Understanding Revival

Revival - Housing Concept Header

I’ve been trying to make sense of Revival for the better part of a year now, largely because so many of the people invested in it tend to like the same games as me. The more I read about the features, the more Revival sounds like something I should cover in my Hobo Gamer series, and I keep trying to do exactly that, but I just can’t get a firm grasp on what exactly it is. My goal with Hobo Gamer has always been to include everything an interested person needs to know in one place, and try as I might, I just haven’t been able to unearth everything I need to know about this game yet.

Revival is a dark Lovecraftian sandbox MMORPG that has a lot of interesting features. I’m not going to cover them in detail now – this is just a quick blog post, and besides, I may actually do it in detail later – but here’s a short list of some of the core features:

  • Sandbox World
  • Housing
  • Player Politics System
  • Class-Free; Skills Level Based on Active-Use
  • Trade-Based Crafting Economy – No Junk Items
  • Local Economies; No Global Auction House
  • Skill-Based Crafting Minigames
  • Full Loot PvP (with Limitations, I Imagine)
  • Skill-Based Action Combat
  • Living World that Changes Over Time
  • Needs-Based Dynamic NPC AI (Think Everquest: Next)
  • Live Storytelling Team
  • Emphasis on Roleplaying

Basically, I’m starting to think of it as taking Everquest: Next‘s dynamic world idea, having some sort of trade-based crafting economy (I’m wanting to make a comparison to early Runescape with a tad of EVE), throwing out their multi-classing system and going with something like Star Wars: Galaxies originally had pre-CU, adding hardcore PvP, and then cramming it all into a much more interesting and mature setting where each server has an interactive narrative lead by a  live GM team. From those of you who managed to follow all of those references to other MMOs:


Now those of you that have read, well, even the smallest selection of my previous work know that we’ve now moved completely into my wettest of dreams, which should immediately make you suspicious. I suspect the culprit is that a lot of the information surrounding Revival is still fairly vague, allowing all of us plenty of freedom to make comparisons to other games that may prove wildly inaccurate once these systems are actually in place – a mistake that’s all too common among gamers in the pre-launch phase. So while my top-level overview may sound promising, don’t get too excited about it.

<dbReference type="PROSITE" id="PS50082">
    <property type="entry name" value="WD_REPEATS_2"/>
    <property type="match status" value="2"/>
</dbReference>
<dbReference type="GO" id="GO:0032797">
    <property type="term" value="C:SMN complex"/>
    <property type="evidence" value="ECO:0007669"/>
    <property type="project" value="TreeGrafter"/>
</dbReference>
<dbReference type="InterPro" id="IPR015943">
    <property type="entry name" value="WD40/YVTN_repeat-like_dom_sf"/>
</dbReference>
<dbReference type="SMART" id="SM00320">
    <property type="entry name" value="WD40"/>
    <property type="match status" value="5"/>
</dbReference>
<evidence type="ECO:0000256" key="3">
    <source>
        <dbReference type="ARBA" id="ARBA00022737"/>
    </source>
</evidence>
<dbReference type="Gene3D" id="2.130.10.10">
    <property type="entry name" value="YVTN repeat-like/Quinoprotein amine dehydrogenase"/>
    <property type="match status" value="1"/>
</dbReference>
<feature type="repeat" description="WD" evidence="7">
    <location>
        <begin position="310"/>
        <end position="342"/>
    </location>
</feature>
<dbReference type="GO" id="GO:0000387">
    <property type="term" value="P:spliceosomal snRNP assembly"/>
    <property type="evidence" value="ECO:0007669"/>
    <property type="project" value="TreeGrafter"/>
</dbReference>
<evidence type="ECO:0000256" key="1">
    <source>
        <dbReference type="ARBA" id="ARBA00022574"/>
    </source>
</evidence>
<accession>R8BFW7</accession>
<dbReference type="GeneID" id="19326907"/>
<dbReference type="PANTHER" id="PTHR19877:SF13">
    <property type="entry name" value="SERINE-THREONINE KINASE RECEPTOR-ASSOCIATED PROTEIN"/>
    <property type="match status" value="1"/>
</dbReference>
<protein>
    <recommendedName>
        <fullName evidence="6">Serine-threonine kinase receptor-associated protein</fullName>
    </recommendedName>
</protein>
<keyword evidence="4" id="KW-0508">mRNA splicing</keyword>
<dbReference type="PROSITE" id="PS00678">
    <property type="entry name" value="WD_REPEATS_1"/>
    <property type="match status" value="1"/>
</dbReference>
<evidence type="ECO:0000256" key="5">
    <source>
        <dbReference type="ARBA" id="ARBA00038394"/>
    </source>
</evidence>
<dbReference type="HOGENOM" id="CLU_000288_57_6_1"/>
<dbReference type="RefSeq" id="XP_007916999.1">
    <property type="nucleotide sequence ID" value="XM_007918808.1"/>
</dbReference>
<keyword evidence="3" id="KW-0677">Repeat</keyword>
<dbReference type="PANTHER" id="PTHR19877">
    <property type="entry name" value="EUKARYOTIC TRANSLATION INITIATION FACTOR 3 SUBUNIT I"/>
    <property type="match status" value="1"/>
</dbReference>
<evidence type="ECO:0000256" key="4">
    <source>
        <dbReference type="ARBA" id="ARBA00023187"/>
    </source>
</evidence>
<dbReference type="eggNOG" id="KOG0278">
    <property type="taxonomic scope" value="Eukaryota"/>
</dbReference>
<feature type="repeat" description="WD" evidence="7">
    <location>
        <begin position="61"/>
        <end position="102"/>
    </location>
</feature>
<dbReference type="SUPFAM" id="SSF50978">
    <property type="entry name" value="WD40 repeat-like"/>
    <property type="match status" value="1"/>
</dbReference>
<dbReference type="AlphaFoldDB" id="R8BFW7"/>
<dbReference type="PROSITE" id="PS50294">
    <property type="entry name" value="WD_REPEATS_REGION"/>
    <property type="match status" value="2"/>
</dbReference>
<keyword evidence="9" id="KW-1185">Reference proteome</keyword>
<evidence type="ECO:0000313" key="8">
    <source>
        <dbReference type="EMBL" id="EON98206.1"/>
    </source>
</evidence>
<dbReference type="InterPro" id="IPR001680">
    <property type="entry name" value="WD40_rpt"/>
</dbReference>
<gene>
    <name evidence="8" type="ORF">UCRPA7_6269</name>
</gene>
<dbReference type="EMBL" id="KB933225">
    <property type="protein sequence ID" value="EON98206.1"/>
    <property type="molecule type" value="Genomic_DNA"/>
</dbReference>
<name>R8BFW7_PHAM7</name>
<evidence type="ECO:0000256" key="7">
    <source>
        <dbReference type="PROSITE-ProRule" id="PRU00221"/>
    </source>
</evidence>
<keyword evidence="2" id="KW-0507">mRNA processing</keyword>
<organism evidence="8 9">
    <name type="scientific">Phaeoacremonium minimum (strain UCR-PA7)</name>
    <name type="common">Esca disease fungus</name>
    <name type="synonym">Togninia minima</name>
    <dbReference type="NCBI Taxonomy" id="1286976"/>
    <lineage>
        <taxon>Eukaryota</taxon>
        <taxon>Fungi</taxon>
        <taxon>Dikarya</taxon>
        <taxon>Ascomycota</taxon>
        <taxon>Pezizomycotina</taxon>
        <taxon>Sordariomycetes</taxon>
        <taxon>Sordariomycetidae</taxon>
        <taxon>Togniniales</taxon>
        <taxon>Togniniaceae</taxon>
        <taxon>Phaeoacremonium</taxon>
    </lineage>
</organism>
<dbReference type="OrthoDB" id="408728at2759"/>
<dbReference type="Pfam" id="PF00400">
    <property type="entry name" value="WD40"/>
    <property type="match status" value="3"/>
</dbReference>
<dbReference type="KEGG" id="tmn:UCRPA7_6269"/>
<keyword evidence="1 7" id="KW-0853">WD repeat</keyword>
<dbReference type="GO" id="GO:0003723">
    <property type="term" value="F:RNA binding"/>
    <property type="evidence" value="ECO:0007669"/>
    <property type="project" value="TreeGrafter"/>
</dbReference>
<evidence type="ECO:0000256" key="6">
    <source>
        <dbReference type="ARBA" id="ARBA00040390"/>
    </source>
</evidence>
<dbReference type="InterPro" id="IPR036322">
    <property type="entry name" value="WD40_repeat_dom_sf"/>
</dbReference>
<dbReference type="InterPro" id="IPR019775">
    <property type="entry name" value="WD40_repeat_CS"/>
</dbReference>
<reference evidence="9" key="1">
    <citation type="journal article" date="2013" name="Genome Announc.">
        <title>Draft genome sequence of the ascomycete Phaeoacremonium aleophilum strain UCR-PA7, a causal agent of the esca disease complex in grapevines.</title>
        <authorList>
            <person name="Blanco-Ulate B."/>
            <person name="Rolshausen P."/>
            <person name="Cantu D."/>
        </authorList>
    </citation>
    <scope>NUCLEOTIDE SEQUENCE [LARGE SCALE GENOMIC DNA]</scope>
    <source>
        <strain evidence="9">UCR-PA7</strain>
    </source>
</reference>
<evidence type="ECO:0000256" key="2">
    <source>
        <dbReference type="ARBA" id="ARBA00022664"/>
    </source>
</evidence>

And this is where my attempts to understand Revival reach a snag. I feel like I’m mentally filling in a lot of gaps, and the biggest of those gaps is the all important question of what will players actually be doing when they log in every day? All of these systems sound great, but what is the actual gameplay like? It’s like I understand the virtual world they’re trying to build, but have failed to uncover the game they plan to put in it.

I find this promising, in a weird way. When you’ve spent as long as I have waiting for MMORPGs to go back to building virtual worlds, it’s great to see one focusing on presenting a world instead of a game. And that makes me feel that I’m missing the point – like I’m trying to cram pieces of other MMOs into the same old slots when Revival is using a completely different template. When I think back to the old sandbox games – again, Star Wars Galaxies comes to mind – would I have been able to pull together the mental big picture then that I’m trying to have here? Probably not.

Still, major skepticism is warranted. There are a lot of yet unanswered questions, and they extend well beyond the game’s design features. Revival‘s page on monetization details a strategy that exists somewhere between “pushing it” and being a total coercive nightmare depending on its actual implementation. I guess for now I’ll chalk this up as one to watch – safely, from a great distance.

Update: Development on Revival was halted on 03/24/2016. [Official Site]

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